Today, data has become the most valuable asset for businesses. The more information you have about your customers, the better you can meet their demands. Data accumulation and data analysis are especially relevant today because they let you have a peek inside the mind and buying habits of a customer. This warrants for strict data protection guidelines to ensure that customer data is not exploited by companies. In this blog, we will discuss how the GDPR sets a new standard for consumer rights regarding their data.
What is the GDPR?
GDPR stands for General data protection regulations. It outlines strict data security standards for companies that collect personal data of citizens in the EU (European Union) countries. GDPR also aims at simplifying the legal and regulatory framework for businesses so that they can safely and effectively benefit from the digital economy.
Who is GDPR compliance for?
GDPR compliance applies to all organizations (operating from EU and non-EU countries) that provide their goods and services to businesses and customers in the EU. In essence, GDPR applies to every service that involves the collection and analysis of PII (Personal Identifiable Information) like social media, banking, healthcare, education, retail, government, etc.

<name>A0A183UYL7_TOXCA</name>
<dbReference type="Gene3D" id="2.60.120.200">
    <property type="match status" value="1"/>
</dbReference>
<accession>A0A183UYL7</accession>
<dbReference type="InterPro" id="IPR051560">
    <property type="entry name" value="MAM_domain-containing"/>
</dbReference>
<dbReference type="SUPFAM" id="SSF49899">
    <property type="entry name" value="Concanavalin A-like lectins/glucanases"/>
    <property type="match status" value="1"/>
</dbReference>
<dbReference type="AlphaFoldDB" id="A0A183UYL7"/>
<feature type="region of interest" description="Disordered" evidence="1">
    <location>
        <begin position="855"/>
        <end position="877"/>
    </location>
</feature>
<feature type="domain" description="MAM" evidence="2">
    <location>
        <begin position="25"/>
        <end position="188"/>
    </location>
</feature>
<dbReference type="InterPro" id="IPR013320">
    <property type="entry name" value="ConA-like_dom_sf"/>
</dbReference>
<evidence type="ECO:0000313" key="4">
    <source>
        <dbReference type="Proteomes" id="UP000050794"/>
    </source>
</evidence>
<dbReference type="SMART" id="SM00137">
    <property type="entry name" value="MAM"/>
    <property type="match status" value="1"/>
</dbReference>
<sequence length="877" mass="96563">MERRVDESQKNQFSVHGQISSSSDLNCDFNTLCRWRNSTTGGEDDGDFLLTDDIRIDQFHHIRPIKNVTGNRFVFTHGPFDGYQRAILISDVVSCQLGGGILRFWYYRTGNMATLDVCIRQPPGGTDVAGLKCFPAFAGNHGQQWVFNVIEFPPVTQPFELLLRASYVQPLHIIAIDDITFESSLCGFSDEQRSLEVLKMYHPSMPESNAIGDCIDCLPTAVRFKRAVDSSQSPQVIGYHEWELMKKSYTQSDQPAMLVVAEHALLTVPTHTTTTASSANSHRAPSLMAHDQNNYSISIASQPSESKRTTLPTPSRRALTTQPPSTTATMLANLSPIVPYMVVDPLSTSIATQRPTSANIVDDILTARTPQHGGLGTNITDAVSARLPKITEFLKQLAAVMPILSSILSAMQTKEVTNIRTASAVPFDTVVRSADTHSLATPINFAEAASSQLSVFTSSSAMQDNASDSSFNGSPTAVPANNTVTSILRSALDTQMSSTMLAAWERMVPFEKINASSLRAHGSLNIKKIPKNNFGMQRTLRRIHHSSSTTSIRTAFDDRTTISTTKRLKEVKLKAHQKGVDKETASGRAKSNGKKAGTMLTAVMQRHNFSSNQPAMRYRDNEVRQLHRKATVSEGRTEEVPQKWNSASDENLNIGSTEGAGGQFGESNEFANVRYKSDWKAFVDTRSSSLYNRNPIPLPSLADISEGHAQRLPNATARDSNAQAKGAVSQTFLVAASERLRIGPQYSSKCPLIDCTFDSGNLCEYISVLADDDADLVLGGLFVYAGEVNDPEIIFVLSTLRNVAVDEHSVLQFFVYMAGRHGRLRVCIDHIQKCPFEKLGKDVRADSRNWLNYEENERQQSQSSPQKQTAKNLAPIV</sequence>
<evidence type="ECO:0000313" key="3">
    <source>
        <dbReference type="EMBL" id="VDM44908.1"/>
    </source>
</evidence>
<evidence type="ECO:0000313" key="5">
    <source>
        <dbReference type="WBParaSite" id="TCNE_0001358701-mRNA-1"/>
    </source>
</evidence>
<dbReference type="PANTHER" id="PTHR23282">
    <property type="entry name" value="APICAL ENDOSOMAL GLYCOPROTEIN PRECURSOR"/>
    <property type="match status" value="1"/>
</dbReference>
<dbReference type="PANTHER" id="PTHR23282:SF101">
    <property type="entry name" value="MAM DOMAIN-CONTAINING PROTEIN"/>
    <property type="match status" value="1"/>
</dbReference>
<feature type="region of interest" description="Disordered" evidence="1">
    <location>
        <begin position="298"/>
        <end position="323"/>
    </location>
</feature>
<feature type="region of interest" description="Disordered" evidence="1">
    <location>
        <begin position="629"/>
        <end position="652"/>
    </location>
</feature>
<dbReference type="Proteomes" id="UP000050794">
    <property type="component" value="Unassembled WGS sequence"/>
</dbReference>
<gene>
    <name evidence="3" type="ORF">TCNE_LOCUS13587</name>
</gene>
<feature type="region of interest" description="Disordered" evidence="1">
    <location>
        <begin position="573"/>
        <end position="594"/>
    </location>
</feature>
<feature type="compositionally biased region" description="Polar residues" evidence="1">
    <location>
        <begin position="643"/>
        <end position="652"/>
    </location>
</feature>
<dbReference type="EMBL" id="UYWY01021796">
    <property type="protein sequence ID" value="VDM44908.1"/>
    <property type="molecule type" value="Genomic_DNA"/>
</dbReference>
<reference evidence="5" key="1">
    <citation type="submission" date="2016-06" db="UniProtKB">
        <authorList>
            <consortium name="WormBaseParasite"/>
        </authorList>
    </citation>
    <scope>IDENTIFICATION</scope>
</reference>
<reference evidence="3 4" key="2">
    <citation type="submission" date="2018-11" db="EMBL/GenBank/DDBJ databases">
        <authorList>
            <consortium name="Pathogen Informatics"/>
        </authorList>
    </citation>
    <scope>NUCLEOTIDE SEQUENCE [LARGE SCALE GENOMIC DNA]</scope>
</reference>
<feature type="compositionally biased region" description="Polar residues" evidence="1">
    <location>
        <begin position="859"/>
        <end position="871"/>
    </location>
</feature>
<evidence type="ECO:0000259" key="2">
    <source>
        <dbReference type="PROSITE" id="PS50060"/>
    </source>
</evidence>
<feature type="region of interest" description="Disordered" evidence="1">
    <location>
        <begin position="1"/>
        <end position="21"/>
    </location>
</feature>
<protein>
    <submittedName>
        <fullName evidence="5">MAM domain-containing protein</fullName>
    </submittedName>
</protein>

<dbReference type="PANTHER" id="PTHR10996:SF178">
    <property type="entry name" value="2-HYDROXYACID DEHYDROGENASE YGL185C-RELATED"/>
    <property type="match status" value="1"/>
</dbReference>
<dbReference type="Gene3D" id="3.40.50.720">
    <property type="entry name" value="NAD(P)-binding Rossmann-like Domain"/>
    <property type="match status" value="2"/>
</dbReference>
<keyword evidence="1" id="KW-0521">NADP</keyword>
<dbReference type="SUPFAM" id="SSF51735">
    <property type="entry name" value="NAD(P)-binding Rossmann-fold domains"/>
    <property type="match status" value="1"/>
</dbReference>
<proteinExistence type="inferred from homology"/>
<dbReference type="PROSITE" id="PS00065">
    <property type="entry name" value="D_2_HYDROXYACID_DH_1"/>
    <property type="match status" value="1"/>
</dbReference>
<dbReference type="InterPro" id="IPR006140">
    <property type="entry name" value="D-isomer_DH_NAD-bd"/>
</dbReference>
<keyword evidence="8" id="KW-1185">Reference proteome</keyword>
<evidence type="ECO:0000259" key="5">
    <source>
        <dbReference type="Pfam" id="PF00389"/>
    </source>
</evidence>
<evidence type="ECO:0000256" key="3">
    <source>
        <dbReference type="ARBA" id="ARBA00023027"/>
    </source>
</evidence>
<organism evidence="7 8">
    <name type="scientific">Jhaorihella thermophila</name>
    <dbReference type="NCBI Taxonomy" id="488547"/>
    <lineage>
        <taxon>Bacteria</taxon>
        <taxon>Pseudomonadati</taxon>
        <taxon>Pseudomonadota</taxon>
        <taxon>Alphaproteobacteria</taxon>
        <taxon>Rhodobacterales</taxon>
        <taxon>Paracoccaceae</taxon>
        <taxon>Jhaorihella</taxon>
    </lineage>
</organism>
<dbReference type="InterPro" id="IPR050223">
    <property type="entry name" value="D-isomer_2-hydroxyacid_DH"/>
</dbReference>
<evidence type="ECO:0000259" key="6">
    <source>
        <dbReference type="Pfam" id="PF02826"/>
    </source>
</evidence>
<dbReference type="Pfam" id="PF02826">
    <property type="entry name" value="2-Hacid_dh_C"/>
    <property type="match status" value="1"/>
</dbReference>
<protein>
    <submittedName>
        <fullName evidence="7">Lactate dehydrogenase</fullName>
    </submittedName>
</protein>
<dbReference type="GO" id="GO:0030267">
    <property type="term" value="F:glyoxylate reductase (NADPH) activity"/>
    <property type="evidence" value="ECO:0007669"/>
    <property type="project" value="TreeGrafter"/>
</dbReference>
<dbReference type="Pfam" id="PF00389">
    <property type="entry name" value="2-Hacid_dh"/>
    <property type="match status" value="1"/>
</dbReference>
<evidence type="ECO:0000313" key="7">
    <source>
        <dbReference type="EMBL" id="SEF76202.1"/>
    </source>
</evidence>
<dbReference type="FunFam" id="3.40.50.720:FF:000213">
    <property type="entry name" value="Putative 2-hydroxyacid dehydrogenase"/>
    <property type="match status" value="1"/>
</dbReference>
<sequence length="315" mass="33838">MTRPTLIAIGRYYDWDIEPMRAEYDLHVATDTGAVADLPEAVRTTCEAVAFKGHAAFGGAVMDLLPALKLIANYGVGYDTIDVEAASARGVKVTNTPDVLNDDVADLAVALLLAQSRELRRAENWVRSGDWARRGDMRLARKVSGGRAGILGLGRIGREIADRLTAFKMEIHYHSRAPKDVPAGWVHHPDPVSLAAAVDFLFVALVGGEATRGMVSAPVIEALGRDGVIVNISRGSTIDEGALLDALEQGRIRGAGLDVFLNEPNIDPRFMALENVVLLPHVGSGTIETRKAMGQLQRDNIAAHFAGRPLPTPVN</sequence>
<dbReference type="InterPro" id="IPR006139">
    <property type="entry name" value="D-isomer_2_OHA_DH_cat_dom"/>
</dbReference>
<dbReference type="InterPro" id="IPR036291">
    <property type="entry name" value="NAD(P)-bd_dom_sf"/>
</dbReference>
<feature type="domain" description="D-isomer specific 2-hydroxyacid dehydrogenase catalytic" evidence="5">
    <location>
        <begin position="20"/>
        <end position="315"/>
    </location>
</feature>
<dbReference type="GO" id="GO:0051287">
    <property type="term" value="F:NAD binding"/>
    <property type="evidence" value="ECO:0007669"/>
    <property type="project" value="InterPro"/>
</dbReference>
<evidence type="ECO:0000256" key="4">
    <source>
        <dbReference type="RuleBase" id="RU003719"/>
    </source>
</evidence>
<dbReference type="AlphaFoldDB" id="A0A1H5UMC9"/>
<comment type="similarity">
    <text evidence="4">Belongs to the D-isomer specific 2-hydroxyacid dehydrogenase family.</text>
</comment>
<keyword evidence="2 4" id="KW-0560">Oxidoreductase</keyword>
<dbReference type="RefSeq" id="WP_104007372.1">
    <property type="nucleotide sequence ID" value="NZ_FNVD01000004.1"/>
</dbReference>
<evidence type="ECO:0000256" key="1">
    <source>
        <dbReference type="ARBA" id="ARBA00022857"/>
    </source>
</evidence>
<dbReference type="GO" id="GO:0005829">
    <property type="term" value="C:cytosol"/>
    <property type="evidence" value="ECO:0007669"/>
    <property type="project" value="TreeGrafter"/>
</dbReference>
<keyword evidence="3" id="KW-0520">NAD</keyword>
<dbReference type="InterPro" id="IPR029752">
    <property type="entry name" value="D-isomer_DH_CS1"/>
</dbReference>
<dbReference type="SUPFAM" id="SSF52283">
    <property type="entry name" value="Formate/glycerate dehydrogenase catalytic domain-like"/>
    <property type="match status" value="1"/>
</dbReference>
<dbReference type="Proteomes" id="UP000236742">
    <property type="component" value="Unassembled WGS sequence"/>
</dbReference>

What kind of personal data does GDPR include?
Personal data in GDPR is categorized into two main types. First is personal data under existing legislation like name, photo, and address. The second is a broader view of personal information like IP address, location, RFID tags, cookie data, and biometric data that can be used to identify a person uniquely.
What does GDPR compliance mean for the education domain?
Education, like any other industry, deals with high volumes of sensitive data, be it from online learning portals, online examination platforms, or proctoring services. However, with every high profile data breaches on the rise, data privacy concerns keep increasing.
In such cases, GDPR compliance acts as a safety net for data controllers (institutions that collect data), data processors (organizations that analyze and store the data), and students. In terms of confidentiality and security for the customer, GDPR ensures that service providers take full responsibility for data breaches, whether from malicious insiders or third-party vendors.
Proctortrack asserts that its business practices are in compliance with the business processes and technical safeguards outlined by the EU’s GDPR legislation.
- Proctortrack justifies its data flow and touchpoints through proper documentation.
- Ensures transparency between third-party vendors and customers so you know where all personal data is stored and for how long.
- Ensures data privacy compliance for its website by regularly reviewing marketing and data gathering practices and cookie use are all optional and communicated.